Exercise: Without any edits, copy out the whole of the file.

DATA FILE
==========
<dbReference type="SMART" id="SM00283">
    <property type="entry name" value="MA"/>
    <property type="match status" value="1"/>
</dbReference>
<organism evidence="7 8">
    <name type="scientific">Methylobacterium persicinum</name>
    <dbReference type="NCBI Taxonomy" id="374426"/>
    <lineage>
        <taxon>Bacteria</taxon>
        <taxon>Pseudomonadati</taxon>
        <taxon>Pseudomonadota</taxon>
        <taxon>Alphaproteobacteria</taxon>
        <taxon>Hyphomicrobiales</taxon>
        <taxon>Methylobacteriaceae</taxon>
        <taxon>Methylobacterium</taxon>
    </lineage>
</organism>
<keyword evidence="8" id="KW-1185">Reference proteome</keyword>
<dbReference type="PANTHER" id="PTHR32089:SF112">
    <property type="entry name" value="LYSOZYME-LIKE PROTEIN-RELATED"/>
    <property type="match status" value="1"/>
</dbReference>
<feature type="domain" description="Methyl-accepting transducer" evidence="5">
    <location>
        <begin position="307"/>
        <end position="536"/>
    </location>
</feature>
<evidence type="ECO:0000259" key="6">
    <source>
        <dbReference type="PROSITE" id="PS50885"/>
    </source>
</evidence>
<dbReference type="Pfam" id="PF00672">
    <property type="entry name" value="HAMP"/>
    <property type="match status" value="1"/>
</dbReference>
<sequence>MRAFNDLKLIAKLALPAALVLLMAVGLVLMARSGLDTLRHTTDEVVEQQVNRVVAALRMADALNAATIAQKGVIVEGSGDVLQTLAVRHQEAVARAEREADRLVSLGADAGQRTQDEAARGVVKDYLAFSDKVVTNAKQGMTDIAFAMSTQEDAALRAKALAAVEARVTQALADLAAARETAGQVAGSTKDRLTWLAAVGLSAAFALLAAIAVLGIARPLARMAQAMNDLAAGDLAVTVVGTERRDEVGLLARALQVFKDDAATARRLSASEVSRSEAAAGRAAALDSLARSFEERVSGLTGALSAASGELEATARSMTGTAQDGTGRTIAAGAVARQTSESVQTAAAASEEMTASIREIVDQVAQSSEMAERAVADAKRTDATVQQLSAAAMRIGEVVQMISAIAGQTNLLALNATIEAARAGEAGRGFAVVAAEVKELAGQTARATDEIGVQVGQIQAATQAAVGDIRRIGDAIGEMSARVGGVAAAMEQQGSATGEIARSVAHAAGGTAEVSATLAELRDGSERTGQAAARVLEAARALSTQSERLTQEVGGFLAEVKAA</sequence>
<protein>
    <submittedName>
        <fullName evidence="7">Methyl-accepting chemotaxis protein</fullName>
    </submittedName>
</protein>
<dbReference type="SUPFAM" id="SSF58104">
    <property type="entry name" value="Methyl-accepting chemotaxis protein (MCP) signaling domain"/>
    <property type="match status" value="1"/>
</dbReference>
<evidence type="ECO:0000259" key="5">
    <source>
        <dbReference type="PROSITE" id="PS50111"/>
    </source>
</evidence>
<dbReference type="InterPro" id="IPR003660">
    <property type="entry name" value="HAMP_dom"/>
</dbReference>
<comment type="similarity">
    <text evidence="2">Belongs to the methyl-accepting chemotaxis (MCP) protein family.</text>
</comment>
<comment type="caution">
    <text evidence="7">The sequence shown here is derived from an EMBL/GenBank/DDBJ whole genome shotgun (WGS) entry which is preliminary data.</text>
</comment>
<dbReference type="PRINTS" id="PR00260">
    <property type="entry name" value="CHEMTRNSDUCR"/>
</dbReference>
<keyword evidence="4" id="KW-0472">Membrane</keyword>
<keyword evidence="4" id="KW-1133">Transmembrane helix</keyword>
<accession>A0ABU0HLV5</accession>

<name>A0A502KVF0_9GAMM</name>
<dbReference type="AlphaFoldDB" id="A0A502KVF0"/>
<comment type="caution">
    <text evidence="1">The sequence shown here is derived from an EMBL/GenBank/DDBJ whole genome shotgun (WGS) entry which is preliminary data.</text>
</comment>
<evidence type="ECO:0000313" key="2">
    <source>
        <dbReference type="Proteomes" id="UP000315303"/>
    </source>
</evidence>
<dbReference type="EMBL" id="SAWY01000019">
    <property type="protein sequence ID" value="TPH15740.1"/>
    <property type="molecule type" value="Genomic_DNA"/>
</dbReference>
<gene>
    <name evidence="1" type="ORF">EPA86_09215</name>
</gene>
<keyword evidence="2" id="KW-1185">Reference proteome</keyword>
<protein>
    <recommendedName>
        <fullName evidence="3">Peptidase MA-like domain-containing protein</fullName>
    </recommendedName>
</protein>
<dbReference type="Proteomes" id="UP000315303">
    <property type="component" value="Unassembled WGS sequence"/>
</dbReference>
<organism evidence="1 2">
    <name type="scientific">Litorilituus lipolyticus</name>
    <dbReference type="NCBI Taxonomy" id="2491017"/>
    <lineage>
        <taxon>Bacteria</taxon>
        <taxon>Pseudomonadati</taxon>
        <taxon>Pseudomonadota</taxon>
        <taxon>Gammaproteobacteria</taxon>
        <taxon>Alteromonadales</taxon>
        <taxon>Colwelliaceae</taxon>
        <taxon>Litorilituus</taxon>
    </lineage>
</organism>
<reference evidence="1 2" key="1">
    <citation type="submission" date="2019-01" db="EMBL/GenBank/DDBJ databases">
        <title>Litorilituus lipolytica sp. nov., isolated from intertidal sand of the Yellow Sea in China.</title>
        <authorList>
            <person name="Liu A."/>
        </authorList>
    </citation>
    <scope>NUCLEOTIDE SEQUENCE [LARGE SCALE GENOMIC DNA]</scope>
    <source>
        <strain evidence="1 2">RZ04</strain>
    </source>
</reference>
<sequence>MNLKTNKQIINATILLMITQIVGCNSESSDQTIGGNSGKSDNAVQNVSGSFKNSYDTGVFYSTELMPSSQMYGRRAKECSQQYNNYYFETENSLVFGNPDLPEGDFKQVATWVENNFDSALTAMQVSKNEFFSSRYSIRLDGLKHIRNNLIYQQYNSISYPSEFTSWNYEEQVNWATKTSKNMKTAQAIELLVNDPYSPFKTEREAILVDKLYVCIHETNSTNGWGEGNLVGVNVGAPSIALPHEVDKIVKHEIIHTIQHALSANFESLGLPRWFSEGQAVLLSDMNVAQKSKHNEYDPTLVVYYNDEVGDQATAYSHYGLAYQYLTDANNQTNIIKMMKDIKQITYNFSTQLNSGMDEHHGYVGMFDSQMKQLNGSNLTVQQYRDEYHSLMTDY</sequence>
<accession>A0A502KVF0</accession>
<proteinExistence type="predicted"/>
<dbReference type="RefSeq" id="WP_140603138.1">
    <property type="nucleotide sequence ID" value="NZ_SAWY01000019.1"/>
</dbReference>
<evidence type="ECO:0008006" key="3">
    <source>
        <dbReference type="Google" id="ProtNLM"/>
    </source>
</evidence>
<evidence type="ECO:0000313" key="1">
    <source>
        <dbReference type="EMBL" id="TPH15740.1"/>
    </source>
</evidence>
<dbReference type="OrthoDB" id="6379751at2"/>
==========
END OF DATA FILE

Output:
<dbReference type="SMART" id="SM00283">
    <property type="entry name" value="MA"/>
    <property type="match status" value="1"/>
</dbReference>
<organism evidence="7 8">
    <name type="scientific">Methylobacterium persicinum</name>
    <dbReference type="NCBI Taxonomy" id="374426"/>
    <lineage>
        <taxon>Bacteria</taxon>
        <taxon>Pseudomonadati</taxon>
        <taxon>Pseudomonadota</taxon>
        <taxon>Alphaproteobacteria</taxon>
        <taxon>Hyphomicrobiales</taxon>
        <taxon>Methylobacteriaceae</taxon>
        <taxon>Methylobacterium</taxon>
    </lineage>
</organism>
<keyword evidence="8" id="KW-1185">Reference proteome</keyword>
<dbReference type="PANTHER" id="PTHR32089:SF112">
    <property type="entry name" value="LYSOZYME-LIKE PROTEIN-RELATED"/>
    <property type="match status" value="1"/>
</dbReference>
<feature type="domain" description="Methyl-accepting transducer" evidence="5">
    <location>
        <begin position="307"/>
        <end position="536"/>
    </location>
</feature>
<evidence type="ECO:0000259" key="6">
    <source>
        <dbReference type="PROSITE" id="PS50885"/>
    </source>
</evidence>
<dbReference type="Pfam" id="PF00672">
    <property type="entry name" value="HAMP"/>
    <property type="match status" value="1"/>
</dbReference>
<sequence>MRAFNDLKLIAKLALPAALVLLMAVGLVLMARSGLDTLRHTTDEVVEQQVNRVVAALRMADALNAATIAQKGVIVEGSGDVLQTLAVRHQEAVARAEREADRLVSLGADAGQRTQDEAARGVVKDYLAFSDKVVTNAKQGMTDIAFAMSTQEDAALRAKALAAVEARVTQALADLAAARETAGQVAGSTKDRLTWLAAVGLSAAFALLAAIAVLGIARPLARMAQAMNDLAAGDLAVTVVGTERRDEVGLLARALQVFKDDAATARRLSASEVSRSEAAAGRAAALDSLARSFEERVSGLTGALSAASGELEATARSMTGTAQDGTGRTIAAGAVARQTSESVQTAAAASEEMTASIREIVDQVAQSSEMAERAVADAKRTDATVQQLSAAAMRIGEVVQMISAIAGQTNLLALNATIEAARAGEAGRGFAVVAAEVKELAGQTARATDEIGVQVGQIQAATQAAVGDIRRIGDAIGEMSARVGGVAAAMEQQGSATGEIARSVAHAAGGTAEVSATLAELRDGSERTGQAAARVLEAARALSTQSERLTQEVGGFLAEVKAA</sequence>
<protein>
    <submittedName>
        <fullName evidence="7">Methyl-accepting chemotaxis protein</fullName>
    </submittedName>
</protein>
<dbReference type="SUPFAM" id="SSF58104">
    <property type="entry name" value="Methyl-accepting chemotaxis protein (MCP) signaling domain"/>
    <property type="match status" value="1"/>
</dbReference>
<evidence type="ECO:0000259" key="5">
    <source>
        <dbReference type="PROSITE" id="PS50111"/>
    </source>
</evidence>
<dbReference type="InterPro" id="IPR003660">
    <property type="entry name" value="HAMP_dom"/>
</dbReference>
<comment type="similarity">
    <text evidence="2">Belongs to the methyl-accepting chemotaxis (MCP) protein family.</text>
</comment>
<comment type="caution">
    <text evidence="7">The sequence shown here is derived from an EMBL/GenBank/DDBJ whole genome shotgun (WGS) entry which is preliminary data.</text>
</comment>
<dbReference type="PRINTS" id="PR00260">
    <property type="entry name" value="CHEMTRNSDUCR"/>
</dbReference>
<keyword evidence="4" id="KW-0472">Membrane</keyword>
<keyword evidence="4" id="KW-1133">Transmembrane helix</keyword>
<accession>A0ABU0HLV5</accession>

<name>A0A502KVF0_9GAMM</name>
<dbReference type="AlphaFoldDB" id="A0A502KVF0"/>
<comment type="caution">
    <text evidence="1">The sequence shown here is derived from an EMBL/GenBank/DDBJ whole genome shotgun (WGS) entry which is preliminary data.</text>
</comment>
<evidence type="ECO:0000313" key="2">
    <source>
        <dbReference type="Proteomes" id="UP000315303"/>
    </source>
</evidence>
<dbReference type="EMBL" id="SAWY01000019">
    <property type="protein sequence ID" value="TPH15740.1"/>
    <property type="molecule type" value="Genomic_DNA"/>
</dbReference>
<gene>
    <name evidence="1" type="ORF">EPA86_09215</name>
</gene>
<keyword evidence="2" id="KW-1185">Reference proteome</keyword>
<protein>
    <recommendedName>
        <fullName evidence="3">Peptidase MA-like domain-containing protein</fullName>
    </recommendedName>
</protein>
<dbReference type="Proteomes" id="UP000315303">
    <property type="component" value="Unassembled WGS sequence"/>
</dbReference>
<organism evidence="1 2">
    <name type="scientific">Litorilituus lipolyticus</name>
    <dbReference type="NCBI Taxonomy" id="2491017"/>
    <lineage>
        <taxon>Bacteria</taxon>
        <taxon>Pseudomonadati</taxon>
        <taxon>Pseudomonadota</taxon>
        <taxon>Gammaproteobacteria</taxon>
        <taxon>Alteromonadales</taxon>
        <taxon>Colwelliaceae</taxon>
        <taxon>Litorilituus</taxon>
    </lineage>
</organism>
<reference evidence="1 2" key="1">
    <citation type="submission" date="2019-01" db="EMBL/GenBank/DDBJ databases">
        <title>Litorilituus lipolytica sp. nov., isolated from intertidal sand of the Yellow Sea in China.</title>
        <authorList>
            <person name="Liu A."/>
        </authorList>
    </citation>
    <scope>NUCLEOTIDE SEQUENCE [LARGE SCALE GENOMIC DNA]</scope>
    <source>
        <strain evidence="1 2">RZ04</strain>
    </source>
</reference>
<sequence>MNLKTNKQIINATILLMITQIVGCNSESSDQTIGGNSGKSDNAVQNVSGSFKNSYDTGVFYSTELMPSSQMYGRRAKECSQQYNNYYFETENSLVFGNPDLPEGDFKQVATWVENNFDSALTAMQVSKNEFFSSRYSIRLDGLKHIRNNLIYQQYNSISYPSEFTSWNYEEQVNWATKTSKNMKTAQAIELLVNDPYSPFKTEREAILVDKLYVCIHETNSTNGWGEGNLVGVNVGAPSIALPHEVDKIVKHEIIHTIQHALSANFESLGLPRWFSEGQAVLLSDMNVAQKSKHNEYDPTLVVYYNDEVGDQATAYSHYGLAYQYLTDANNQTNIIKMMKDIKQITYNFSTQLNSGMDEHHGYVGMFDSQMKQLNGSNLTVQQYRDEYHSLMTDY</sequence>
<accession>A0A502KVF0</accession>
<proteinExistence type="predicted"/>
<dbReference type="RefSeq" id="WP_140603138.1">
    <property type="nucleotide sequence ID" value="NZ_SAWY01000019.1"/>
</dbReference>
<evidence type="ECO:0008006" key="3">
    <source>
        <dbReference type="Google" id="ProtNLM"/>
    </source>
</evidence>
<evidence type="ECO:0000313" key="1">
    <source>
        <dbReference type="EMBL" id="TPH15740.1"/>
    </source>
</evidence>
<dbReference type="OrthoDB" id="6379751at2"/>